It surely was not the most powerful car, but it was very light thanks to fiberglass body and with excellent handling it dominated the racing tracks. Stratos scored 17 world championship victories and over 50 European championship victories.
7. Maserati Bora
4.9-liter V8 develops 330 horsepower.
Top speed: 165 mph (266 km/h), 0-60 mph (0-96 km/h) in 6.5 seconds.
Weight: 1520 kg (3,351 lbs)
Bora stands at just 1183 mm high and features brushed stainless steel roof and windscreen pillars. It was the first production car in the world to use high pressure hydraulics to move the pedal box.
First Boras used a 4.7-liter engine, which soon after was replaced with a similar 4.9-liter unit.
Between 1971 and 1978, 524 Boras were built, 289 had a 4.7-liter V8 and 235 had a 4.9-liter V8.
6. DeTomaso Pantera
Mid-mounted 5.8-liter V8 engine develops 330 horsepower. Top speed: 174 mph (280 km/h), 0-60 mph (0-96 km/h) in 5.5 seconds. Weight: 1,417 kg (3123 lbs)
Argentinian racing driver Alejandro De Tomaso combined Italian engineering and American power and the result was Pantera.
The car was suppose to offer Lamborghini like performance for a lot less money. In 1971 Pantera sold for around $10,000. At the time it was considered almost as exotic as Ferrari or Lamborghini, its low price was possible thanks to the cheap and potent Ford engine.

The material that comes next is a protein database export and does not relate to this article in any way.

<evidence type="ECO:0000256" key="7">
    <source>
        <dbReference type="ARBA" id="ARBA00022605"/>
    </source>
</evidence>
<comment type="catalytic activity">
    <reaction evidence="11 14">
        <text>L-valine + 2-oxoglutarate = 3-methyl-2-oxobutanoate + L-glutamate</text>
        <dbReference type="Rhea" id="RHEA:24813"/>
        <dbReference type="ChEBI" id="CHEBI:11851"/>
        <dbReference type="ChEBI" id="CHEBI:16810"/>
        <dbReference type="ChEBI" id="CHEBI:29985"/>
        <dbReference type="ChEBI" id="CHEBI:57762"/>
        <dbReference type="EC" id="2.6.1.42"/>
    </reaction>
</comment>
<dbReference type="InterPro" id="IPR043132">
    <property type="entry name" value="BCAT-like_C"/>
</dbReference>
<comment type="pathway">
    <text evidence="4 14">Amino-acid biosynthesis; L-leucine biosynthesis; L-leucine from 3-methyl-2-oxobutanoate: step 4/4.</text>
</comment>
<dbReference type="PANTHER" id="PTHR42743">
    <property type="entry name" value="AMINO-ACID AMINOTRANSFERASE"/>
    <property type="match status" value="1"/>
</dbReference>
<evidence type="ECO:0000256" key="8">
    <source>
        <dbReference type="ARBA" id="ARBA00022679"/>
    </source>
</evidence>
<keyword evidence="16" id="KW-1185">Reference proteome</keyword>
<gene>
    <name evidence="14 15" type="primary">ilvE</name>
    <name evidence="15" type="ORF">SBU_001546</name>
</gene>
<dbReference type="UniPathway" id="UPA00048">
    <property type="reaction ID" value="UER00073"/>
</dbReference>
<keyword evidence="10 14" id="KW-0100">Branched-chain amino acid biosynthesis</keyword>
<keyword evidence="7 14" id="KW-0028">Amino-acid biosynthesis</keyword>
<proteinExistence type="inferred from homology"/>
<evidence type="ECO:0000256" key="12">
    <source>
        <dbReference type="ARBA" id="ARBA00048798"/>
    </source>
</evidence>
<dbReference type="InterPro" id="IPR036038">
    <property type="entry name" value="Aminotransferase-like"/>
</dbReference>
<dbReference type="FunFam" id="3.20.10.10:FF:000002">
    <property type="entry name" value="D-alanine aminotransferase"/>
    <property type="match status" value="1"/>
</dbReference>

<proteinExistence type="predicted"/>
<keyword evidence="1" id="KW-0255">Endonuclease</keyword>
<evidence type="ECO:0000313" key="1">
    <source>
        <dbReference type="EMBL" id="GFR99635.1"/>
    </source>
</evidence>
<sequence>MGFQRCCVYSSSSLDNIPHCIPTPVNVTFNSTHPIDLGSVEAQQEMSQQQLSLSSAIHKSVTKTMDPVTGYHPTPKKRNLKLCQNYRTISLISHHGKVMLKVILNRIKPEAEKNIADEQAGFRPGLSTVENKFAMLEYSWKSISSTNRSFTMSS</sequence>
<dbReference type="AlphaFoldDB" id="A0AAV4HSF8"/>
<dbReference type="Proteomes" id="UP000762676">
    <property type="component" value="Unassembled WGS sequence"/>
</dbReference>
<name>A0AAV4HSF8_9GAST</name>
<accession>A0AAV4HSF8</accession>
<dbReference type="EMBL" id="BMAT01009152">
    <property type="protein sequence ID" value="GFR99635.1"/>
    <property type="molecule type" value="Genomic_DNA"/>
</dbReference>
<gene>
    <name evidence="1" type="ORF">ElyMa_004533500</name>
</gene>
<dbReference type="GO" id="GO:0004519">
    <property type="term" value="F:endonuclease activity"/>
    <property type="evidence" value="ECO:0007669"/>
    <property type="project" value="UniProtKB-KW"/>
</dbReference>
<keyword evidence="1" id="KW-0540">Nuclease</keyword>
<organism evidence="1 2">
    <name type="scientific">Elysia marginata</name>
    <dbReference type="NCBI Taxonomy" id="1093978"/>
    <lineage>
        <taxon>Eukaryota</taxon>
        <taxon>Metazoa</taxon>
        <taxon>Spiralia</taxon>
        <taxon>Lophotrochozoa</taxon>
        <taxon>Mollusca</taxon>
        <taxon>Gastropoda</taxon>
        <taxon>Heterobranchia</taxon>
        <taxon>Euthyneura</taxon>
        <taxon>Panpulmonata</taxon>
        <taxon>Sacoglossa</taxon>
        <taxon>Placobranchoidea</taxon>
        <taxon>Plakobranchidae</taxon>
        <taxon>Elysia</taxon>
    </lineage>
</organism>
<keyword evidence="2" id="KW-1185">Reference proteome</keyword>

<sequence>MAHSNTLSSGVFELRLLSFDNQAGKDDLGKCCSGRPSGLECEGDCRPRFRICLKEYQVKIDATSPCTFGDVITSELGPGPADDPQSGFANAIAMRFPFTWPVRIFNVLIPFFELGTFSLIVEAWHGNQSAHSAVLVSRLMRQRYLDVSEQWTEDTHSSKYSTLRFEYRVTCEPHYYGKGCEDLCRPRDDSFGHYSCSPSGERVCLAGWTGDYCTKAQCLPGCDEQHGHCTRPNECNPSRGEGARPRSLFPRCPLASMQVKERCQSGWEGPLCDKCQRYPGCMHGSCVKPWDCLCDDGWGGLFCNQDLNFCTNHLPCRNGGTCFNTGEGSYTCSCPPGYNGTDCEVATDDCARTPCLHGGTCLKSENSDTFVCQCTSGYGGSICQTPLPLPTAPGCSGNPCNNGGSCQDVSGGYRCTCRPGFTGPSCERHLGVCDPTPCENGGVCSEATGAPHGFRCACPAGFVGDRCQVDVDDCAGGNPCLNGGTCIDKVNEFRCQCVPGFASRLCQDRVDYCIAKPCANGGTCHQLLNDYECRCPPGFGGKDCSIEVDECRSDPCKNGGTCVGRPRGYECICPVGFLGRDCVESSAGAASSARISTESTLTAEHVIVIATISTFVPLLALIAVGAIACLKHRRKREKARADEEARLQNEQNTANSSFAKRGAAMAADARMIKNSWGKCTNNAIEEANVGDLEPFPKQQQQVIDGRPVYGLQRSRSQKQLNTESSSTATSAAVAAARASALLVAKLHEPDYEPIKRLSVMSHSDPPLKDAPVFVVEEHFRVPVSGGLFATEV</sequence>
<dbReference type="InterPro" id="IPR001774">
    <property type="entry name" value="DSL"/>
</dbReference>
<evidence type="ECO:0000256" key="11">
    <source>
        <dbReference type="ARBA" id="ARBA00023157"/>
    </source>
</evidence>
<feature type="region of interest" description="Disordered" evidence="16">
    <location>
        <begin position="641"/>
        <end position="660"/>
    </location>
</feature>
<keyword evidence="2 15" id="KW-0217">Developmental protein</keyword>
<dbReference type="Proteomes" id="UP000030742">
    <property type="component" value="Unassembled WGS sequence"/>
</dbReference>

Problem with Pantera was its build quality. Elvis Presley once got so angry that he shot his Pantera because the car would not start.
Later on several modifications were done to the car, but quality was the problem until 1991 when the production finally ended. During that time 7260 Pantera’s were built out of which around 1,500 still exist.
5. Porsche 911 Carrera RS 2.7
Rear mounted 2.7-liter B6 develops 207 horsepower. Top speed: 150 mph (241 km/h), 0-60 mph (0-96 km/h) in 5.7-seconds. Weight: 1,095 kg / 2,414 lbs
911 Carrera RS 2.7 is considered by many Porschephiles the greates classic 911. RS version was built so that Porsche could enter new European GT Championship. Rules demanded that a certain number of production cars were also made.
Carrera 2.7 RS had a larger engine(2.7-liter) compared to the standard 911. In total 1580 cars were made between 1972-1973. Also 49 Carrera RS models were built with 2.8-liter engines that produced close to 300 horsepower.
4. Aston Martin V8 Vantage
Front-mounted 5.3-liter V8 develops 390 horsepower.
Top speed: 170 mph (274 km/h), 0-60 mph (0-96 km/h) in 5.3 seconds. Weight: 1,815 kg (4,001 lbs).
When introduced in 1977 it was hailed as the “Britain’s First Supercar” for its performance numbers.
The Vantage name had previously been applied to a number of high-performance versions of Aston Martin cars, but this was a new model line.
The car was based on the Aston Martin V8, but unique details like 5.3-liter V8, twin driving lights, closed-off hood bulge, blanked off grille, deep front air dam and a boot lid spoiler at the rear added up to a unique driving experience.